The unwritten rules of tribalism might have worked well for our species origin, but for our species survival, we’re going to have to rewrite the rules.
Perhaps the first rule might be: Accept our differences and focus on our similarities. We are much more alike than we are different.
What might your new rules be?
 Tribalism, Groupism, Globalism Are human brains hardwired to recognize some groups of people as friends and others as enemies?
By E.O. Wilson, January 7, 2013, The Globalist
E.O. Wilson is Honorary Curator in Entomology and University Research Professor Emeritus, Harvard University
E.O. Wilson is generally recognized as one of the several leading biologists in the world. He is acknowledged as the creator of two scientific disciplines (island biogeography and sociobiology), three unifying concepts for science and the humanities jointly (biophilia, biodiversity studies, and consilience), and one major technological advance in the study of global biodiversity (the Encyclopedia of Life).
Among more than a hundred awards he has received worldwide are the U. S. National Medal of Science, the Crafoord Prize of the Royal Swedish Academy of Sciences (considered the equivalent of the Nobel Prize, for ecology), and the International Prize of Biology of Japan
He has received two Pulitzer Prizes in nonfiction (in 1979 for “On Human Nature,” and in 1971 for “The Ants,” which he co-authored with Bert Hölldobler), the Nonino and Serono Prizes of Italy, and the COSMOS prize of Japan.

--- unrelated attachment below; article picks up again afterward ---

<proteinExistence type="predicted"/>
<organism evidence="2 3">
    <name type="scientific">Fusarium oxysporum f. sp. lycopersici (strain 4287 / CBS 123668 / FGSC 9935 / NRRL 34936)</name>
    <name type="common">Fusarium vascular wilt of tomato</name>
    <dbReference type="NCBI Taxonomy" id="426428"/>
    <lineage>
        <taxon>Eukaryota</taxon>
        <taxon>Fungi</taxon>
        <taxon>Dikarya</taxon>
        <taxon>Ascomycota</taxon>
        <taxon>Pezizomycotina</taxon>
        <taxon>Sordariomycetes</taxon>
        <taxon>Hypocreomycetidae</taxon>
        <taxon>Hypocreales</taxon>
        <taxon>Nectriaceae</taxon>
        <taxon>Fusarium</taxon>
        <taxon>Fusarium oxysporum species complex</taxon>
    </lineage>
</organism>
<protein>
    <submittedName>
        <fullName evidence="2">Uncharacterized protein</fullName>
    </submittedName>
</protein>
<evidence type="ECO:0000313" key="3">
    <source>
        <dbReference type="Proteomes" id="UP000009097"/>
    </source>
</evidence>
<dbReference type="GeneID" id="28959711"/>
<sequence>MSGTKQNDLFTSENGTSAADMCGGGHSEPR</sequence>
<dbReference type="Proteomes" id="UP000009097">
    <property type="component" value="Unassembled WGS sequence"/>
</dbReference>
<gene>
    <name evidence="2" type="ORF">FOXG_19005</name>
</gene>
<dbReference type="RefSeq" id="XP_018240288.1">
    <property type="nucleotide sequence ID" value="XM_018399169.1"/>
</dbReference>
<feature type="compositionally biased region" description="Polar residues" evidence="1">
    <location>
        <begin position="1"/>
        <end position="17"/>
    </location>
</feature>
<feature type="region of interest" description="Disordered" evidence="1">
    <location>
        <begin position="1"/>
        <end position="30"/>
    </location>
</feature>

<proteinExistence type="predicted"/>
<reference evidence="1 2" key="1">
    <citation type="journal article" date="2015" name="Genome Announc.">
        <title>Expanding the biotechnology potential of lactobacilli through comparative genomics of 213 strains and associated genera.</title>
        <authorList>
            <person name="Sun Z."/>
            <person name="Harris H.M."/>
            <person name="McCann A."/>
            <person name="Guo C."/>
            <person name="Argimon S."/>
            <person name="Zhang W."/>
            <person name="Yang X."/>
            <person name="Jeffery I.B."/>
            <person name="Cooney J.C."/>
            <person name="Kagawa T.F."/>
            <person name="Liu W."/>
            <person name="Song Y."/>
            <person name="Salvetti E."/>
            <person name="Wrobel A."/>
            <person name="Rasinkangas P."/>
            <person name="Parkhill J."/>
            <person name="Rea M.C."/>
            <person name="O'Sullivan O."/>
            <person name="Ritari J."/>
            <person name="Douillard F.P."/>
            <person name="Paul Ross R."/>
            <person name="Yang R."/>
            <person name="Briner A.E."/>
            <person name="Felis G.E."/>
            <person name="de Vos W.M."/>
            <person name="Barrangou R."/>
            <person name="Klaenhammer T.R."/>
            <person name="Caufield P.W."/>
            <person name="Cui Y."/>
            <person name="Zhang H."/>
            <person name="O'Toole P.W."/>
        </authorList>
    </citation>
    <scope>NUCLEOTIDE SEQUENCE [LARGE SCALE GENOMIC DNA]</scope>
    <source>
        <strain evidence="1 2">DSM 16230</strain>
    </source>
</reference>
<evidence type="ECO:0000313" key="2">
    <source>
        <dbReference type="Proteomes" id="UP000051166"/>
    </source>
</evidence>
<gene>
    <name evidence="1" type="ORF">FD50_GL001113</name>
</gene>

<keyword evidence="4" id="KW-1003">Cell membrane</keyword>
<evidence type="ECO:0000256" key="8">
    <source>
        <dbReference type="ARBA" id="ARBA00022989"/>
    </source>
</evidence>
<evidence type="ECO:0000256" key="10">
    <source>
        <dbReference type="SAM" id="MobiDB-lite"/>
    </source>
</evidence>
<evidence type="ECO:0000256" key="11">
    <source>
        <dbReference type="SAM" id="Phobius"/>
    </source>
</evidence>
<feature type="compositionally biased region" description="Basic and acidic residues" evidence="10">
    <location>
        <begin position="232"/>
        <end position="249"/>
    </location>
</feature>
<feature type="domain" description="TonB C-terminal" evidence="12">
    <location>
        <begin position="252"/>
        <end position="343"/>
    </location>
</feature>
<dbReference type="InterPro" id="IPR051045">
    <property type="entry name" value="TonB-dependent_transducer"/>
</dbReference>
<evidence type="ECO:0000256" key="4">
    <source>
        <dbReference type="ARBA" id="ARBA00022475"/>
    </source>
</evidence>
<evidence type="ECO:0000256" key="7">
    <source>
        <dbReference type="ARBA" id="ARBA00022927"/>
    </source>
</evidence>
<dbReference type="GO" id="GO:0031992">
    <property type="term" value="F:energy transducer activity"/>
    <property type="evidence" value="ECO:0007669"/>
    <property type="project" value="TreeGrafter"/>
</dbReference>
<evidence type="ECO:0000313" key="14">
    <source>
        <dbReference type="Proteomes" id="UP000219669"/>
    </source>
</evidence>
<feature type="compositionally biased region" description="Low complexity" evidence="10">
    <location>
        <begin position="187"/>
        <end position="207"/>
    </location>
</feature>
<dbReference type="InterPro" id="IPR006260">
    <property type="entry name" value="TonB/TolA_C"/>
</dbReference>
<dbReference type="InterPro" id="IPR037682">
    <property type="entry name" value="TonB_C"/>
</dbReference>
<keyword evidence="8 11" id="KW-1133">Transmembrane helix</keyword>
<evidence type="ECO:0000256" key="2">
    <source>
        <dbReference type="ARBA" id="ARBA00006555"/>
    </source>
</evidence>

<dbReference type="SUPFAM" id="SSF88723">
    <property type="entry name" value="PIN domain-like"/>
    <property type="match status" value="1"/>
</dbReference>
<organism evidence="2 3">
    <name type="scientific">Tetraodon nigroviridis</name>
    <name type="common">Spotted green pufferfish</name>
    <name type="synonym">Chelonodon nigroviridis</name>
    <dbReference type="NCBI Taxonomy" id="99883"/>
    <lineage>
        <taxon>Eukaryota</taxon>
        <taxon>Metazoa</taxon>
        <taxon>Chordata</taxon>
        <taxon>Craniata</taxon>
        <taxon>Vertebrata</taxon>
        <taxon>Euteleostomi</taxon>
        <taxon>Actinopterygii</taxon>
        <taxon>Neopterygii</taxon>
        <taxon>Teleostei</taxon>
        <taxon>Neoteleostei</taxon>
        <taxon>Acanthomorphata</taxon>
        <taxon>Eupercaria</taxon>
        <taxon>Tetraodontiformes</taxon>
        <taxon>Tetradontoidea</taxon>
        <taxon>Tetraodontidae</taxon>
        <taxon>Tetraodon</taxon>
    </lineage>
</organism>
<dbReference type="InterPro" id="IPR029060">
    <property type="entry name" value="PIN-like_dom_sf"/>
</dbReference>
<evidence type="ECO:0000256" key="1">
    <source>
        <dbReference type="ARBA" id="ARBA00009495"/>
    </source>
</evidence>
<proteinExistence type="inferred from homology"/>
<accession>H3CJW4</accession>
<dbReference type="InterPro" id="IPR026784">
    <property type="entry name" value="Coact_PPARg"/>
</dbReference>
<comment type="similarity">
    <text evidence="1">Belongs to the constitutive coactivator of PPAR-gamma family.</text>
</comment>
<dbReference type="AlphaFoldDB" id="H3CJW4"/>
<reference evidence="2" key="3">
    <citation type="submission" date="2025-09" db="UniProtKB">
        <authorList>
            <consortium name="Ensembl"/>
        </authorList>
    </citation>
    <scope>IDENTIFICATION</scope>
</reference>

PDC Global, August 2, 2019
PDC Global. For more than 20 years, Pacific Disaster Center (PDC) has supported the most demanding government customers and nonprofits worldwide, sharing in the mission to save lives and reduce disaster risk. As an applied research center managed by the University of Hawaii, we are continuously developing new technologies and best practices to help our many global partners effectively mitigate, prepare for, respond to, and recover from disasters.
World Economic Forum, January 15, 2020, Charlotte Edmond, Senior Writer, Formative Content
The World Economic Forum is the International Organization for Public-Private Cooperation. The Forum engages the foremost political, business, cultural, and other leaders of society to shape global, regional, and industry agendas. It was established in 1971 as a not-for-profit foundation and is headquartered in Geneva, Switzerland. It is independent, impartial and not tied to any special interests. The Forum strives in all its efforts to demonstrate entrepreneurship in the global public interest while upholding the highest standards of governance. Moral and intellectual integrity is at the heart of everything it does.